Nevertheless, some courts have noted that if the harasser's conduct was motivated, at least in part, by an intent to serve or further the employer's business, the harassment could fall within the supervisor's scope of employment. See Faragher, 76 F.3d at 1164, n.9; Ellerth, 912 F. Supp. at 1116-17; Fields v. Horizon House, Inc., 1987 U.S. Dist. LEXIS 11315, No. 86-4343, WL 26652 *3 (E.D. Pa. Dec. 9, 1987). Under this line of reasoning, because many of Stachelski's alleged racially derogatory comments berated Daulo's work performance, the conduct could be found to be sufficiently linked to a motive to serve ComEd, i.e., the motivation for discriminating against Daulo based on his race overlapped with a motivation to improve his performance and thus benefit ComEd. Thus, if the Seventh Circuit accepts such reasoning, assuming Stachelski could qualify as an agent of ComEd, the racial harassment arguably was within the scope of his employment.
Although Daulo's scope of employment argument could have some merit to it, it appears that his apparent authority argument is a loser. The vast majority of courts to consider this particular issue hold that if the employee knew or should have known that the employer did not tolerate the harassing conduct and that he could report it without fear of adverse consequences, the apparent authority argument is doomed. See, e.g., Gary v. Long, 313 U.S. App. D.C. 403, 59 F.3d 1391, 1398 (D.C. Cir. 1995), cert. denied, 133 L. Ed. 2d 493, 116 S. Ct. 569 (1995); Bouton v. BMW of North Am., Inc., 29 F.3d 103, 109-10 (3d Cir. 1994); Ripberger v. Western Ohio Pizza, Inc., 908 F. Supp. 614, 622-24 (S.D. Ind. 1995); Jansen, 895 F. Supp. at 1066-67.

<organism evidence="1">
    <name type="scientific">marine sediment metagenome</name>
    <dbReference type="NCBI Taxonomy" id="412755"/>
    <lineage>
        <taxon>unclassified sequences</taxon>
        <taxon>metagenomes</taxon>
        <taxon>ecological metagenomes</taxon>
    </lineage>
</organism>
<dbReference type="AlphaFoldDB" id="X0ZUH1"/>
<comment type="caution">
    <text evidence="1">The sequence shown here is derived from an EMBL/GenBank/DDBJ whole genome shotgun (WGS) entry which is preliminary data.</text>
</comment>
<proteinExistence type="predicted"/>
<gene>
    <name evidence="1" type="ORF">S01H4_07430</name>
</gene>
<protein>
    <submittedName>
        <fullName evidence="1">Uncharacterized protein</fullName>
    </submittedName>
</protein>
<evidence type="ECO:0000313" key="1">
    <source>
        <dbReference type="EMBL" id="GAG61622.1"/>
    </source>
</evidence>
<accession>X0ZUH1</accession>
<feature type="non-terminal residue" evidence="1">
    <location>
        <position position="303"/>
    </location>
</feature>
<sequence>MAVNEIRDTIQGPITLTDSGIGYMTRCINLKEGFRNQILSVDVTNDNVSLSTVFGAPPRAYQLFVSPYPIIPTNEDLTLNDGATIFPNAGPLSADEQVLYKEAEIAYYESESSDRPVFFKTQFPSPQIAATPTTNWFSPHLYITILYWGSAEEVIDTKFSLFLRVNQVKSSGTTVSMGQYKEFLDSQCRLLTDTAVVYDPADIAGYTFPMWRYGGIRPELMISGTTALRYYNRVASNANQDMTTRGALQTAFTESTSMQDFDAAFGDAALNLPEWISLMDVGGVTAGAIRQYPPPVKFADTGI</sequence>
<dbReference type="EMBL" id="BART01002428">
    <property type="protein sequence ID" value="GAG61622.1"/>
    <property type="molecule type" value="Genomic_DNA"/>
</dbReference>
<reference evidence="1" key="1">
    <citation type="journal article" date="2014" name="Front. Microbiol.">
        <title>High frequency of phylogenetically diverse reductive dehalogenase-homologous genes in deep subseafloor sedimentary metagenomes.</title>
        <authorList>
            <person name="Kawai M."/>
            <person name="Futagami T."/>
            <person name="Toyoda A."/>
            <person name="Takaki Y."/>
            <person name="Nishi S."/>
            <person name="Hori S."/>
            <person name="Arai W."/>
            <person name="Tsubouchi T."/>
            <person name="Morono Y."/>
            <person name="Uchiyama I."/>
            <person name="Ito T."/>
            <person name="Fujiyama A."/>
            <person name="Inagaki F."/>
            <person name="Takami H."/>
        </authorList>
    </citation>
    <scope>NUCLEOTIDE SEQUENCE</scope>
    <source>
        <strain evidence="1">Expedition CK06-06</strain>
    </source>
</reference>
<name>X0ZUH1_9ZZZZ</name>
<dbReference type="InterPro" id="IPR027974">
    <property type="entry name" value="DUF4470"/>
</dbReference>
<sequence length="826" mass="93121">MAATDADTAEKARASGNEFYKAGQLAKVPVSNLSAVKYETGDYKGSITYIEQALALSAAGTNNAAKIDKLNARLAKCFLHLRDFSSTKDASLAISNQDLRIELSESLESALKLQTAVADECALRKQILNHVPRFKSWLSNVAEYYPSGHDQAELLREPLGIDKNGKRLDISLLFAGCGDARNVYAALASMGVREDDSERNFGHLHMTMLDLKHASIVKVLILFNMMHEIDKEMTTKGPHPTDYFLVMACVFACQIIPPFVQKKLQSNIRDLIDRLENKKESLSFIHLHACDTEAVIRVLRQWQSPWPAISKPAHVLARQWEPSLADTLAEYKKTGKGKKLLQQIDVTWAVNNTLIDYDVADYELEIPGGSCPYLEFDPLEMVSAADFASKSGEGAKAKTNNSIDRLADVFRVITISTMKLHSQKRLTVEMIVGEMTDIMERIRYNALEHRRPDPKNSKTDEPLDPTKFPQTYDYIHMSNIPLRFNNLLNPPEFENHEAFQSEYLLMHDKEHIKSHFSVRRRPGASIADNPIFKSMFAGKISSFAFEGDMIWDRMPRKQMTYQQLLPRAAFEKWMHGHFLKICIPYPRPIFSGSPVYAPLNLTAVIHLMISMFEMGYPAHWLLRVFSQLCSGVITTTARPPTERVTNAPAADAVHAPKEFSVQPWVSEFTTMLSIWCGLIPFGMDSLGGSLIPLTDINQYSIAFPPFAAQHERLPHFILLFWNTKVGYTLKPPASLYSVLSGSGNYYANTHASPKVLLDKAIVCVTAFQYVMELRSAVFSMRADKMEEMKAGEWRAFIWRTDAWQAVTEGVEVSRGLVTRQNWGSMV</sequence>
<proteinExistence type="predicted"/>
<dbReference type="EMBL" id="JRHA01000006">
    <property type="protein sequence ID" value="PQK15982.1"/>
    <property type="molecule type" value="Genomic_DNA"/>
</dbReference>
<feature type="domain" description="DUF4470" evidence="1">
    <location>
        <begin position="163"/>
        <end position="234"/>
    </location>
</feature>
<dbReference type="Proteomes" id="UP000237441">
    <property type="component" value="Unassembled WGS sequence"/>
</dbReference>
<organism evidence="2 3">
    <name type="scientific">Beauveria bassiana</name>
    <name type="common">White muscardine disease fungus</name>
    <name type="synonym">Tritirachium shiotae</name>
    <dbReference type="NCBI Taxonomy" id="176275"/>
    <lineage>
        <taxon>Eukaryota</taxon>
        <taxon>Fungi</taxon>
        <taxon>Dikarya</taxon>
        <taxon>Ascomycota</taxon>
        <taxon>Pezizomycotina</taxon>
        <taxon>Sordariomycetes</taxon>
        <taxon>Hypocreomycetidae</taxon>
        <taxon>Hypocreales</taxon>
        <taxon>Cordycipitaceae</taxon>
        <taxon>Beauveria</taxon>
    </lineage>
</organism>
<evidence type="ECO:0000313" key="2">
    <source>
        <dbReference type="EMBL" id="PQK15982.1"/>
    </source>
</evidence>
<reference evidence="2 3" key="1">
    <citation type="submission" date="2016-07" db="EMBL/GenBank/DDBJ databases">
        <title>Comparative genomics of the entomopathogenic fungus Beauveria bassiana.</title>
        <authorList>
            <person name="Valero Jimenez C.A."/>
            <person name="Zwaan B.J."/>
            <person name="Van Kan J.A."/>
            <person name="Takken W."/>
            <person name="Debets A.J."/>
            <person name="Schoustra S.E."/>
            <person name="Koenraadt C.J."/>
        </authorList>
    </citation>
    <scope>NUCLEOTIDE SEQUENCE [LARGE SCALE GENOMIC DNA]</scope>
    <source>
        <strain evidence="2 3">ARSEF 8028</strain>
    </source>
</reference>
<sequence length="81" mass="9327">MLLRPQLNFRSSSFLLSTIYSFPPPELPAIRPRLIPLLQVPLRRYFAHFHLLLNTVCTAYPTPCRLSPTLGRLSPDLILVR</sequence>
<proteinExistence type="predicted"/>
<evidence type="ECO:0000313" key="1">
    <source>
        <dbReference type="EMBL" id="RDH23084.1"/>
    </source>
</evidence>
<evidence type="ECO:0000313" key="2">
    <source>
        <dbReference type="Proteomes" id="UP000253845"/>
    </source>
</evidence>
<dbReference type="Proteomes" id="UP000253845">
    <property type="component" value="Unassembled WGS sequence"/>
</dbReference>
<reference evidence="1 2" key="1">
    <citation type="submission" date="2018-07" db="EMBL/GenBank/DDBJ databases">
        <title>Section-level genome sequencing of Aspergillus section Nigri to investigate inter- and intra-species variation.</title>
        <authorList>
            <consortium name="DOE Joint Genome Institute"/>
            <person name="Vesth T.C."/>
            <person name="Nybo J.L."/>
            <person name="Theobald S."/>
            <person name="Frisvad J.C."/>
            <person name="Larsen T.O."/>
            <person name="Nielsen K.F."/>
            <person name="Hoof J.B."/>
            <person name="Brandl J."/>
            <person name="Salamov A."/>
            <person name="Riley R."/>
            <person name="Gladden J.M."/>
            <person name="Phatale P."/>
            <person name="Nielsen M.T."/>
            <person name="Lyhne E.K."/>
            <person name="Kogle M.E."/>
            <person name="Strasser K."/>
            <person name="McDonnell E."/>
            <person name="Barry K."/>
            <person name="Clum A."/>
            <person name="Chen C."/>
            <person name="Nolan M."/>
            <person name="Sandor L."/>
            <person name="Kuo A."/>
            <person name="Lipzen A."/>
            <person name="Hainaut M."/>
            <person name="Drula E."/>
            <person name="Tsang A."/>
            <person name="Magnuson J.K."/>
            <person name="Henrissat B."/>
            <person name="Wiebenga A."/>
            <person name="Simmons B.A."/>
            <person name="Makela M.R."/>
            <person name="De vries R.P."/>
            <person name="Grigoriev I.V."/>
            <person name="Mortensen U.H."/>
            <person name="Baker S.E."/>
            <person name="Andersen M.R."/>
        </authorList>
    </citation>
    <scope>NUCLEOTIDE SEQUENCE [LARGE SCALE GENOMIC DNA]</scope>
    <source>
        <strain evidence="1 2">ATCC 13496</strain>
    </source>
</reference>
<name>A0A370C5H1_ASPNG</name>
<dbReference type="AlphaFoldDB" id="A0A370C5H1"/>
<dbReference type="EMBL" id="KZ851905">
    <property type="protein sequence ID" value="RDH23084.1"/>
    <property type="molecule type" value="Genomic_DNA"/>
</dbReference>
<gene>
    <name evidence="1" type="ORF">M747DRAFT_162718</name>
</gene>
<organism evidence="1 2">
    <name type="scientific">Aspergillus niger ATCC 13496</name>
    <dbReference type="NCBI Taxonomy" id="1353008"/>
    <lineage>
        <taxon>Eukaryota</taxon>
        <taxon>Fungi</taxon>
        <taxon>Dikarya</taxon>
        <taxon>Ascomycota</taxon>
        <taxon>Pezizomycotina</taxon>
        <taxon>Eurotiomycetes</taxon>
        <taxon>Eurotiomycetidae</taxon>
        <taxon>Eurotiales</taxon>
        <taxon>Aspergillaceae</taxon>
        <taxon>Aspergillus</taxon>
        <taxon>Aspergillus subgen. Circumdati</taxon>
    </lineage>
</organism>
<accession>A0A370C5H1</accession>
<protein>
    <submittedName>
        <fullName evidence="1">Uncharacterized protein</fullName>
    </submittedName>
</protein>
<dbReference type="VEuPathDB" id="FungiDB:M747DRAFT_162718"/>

Here, although Daulo failed to complain to anyone about the bulk of Stachelski's conduct, he eventually went to Cook after Stachelski told him that he "just finished reading his obituary." Thus, obviously, Daulo knew that Stachelski's behavior was inappropriate and that he had recourse within ComEd's upper management. Accordingly, he cannot now complain that he reasonably believed Stachelski's racial harassment was within the scope of his apparent authority. See Jansen, 895 F. Supp. at 1067 ("But when she was pushed 'to the limit' . . . she 'just walked out and went to personnel.' [Plaintiff] plainly knew that she had some recourse at Packaging, and she cannot now claim that she believed [the] conduct to be sanctioned by Packaging.").